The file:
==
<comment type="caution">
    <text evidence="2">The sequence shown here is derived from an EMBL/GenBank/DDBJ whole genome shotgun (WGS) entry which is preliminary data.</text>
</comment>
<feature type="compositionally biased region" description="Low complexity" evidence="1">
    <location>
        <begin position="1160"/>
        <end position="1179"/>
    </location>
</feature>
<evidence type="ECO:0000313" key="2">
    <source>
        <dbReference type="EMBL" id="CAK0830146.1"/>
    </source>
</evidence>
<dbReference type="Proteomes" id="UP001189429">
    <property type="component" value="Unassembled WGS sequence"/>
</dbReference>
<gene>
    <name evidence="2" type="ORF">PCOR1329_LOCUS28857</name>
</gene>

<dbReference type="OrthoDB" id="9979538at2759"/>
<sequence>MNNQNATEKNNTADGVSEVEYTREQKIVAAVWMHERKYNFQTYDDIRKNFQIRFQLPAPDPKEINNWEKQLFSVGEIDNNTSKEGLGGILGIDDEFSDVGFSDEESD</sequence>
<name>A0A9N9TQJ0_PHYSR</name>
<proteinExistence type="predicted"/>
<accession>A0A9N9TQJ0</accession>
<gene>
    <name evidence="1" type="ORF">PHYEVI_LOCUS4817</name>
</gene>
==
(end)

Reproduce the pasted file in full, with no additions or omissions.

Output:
<comment type="caution">
    <text evidence="2">The sequence shown here is derived from an EMBL/GenBank/DDBJ whole genome shotgun (WGS) entry which is preliminary data.</text>
</comment>
<feature type="compositionally biased region" description="Low complexity" evidence="1">
    <location>
        <begin position="1160"/>
        <end position="1179"/>
    </location>
</feature>
<evidence type="ECO:0000313" key="2">
    <source>
        <dbReference type="EMBL" id="CAK0830146.1"/>
    </source>
</evidence>
<dbReference type="Proteomes" id="UP001189429">
    <property type="component" value="Unassembled WGS sequence"/>
</dbReference>
<gene>
    <name evidence="2" type="ORF">PCOR1329_LOCUS28857</name>
</gene>

<dbReference type="OrthoDB" id="9979538at2759"/>
<sequence>MNNQNATEKNNTADGVSEVEYTREQKIVAAVWMHERKYNFQTYDDIRKNFQIRFQLPAPDPKEINNWEKQLFSVGEIDNNTSKEGLGGILGIDDEFSDVGFSDEESD</sequence>
<name>A0A9N9TQJ0_PHYSR</name>
<proteinExistence type="predicted"/>
<accession>A0A9N9TQJ0</accession>
<gene>
    <name evidence="1" type="ORF">PHYEVI_LOCUS4817</name>
</gene>